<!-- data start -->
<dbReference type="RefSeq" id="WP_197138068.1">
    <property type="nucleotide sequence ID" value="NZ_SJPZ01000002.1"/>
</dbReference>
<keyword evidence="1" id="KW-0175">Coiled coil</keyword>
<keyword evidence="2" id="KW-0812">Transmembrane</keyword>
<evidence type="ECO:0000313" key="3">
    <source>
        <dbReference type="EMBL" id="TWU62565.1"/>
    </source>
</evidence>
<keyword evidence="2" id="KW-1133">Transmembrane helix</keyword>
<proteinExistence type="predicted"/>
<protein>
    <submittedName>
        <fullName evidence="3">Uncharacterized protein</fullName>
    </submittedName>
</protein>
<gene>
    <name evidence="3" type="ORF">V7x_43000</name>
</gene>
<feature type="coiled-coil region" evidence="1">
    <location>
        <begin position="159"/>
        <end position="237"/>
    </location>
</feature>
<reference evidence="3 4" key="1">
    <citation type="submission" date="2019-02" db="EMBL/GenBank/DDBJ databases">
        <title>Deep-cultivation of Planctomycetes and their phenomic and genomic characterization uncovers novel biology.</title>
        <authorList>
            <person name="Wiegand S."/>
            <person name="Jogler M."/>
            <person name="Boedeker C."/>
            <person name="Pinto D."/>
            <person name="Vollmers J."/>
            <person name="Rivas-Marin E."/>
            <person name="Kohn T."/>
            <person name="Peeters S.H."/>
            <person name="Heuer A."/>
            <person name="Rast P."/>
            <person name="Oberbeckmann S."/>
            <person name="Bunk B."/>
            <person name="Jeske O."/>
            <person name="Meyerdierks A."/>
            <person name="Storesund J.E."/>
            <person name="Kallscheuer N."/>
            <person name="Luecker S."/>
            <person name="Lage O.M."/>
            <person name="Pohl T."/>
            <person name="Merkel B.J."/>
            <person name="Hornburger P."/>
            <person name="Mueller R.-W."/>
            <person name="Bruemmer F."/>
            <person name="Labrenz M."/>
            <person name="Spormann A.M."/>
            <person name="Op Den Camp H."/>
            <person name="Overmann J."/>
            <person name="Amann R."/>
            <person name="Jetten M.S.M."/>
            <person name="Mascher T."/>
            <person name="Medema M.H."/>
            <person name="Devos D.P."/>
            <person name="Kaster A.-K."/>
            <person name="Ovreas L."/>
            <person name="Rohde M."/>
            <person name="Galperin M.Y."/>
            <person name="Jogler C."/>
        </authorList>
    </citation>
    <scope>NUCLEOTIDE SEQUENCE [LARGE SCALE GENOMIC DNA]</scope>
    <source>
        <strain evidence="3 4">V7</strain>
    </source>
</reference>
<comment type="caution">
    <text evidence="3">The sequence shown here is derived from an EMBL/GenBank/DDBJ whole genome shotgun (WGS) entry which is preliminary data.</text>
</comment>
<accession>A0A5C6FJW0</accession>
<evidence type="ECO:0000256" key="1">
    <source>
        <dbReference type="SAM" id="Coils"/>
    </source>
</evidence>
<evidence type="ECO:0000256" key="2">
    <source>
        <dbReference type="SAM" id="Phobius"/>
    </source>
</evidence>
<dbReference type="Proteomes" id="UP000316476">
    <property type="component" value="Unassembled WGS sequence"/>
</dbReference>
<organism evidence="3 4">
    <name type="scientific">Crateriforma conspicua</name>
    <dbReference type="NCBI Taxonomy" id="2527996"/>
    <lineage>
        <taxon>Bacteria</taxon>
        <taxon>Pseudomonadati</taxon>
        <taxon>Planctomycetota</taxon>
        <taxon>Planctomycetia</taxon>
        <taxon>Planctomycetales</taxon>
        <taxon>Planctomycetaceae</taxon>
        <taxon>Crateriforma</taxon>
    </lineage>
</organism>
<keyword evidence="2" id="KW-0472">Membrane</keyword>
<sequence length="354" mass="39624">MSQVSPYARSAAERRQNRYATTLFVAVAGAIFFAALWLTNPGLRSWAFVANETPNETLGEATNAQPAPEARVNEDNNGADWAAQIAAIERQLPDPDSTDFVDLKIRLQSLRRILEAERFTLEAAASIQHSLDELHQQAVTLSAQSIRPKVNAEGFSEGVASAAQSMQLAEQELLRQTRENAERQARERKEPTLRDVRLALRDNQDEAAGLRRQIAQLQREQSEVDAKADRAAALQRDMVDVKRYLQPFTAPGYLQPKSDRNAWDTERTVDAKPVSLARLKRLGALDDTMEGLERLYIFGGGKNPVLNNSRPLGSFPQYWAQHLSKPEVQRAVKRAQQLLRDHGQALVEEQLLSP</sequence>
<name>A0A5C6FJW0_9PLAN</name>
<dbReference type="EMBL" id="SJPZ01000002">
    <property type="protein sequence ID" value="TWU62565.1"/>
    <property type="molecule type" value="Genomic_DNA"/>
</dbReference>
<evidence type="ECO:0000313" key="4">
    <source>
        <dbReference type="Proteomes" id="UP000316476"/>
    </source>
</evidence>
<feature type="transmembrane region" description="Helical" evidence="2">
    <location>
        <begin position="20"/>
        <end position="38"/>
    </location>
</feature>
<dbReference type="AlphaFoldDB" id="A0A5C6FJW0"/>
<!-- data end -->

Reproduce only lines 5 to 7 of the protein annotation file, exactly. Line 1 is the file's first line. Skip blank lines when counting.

<keyword evidence="2" id="KW-0812">Transmembrane</keyword>
<evidence type="ECO:0000313" key="3">
    <source>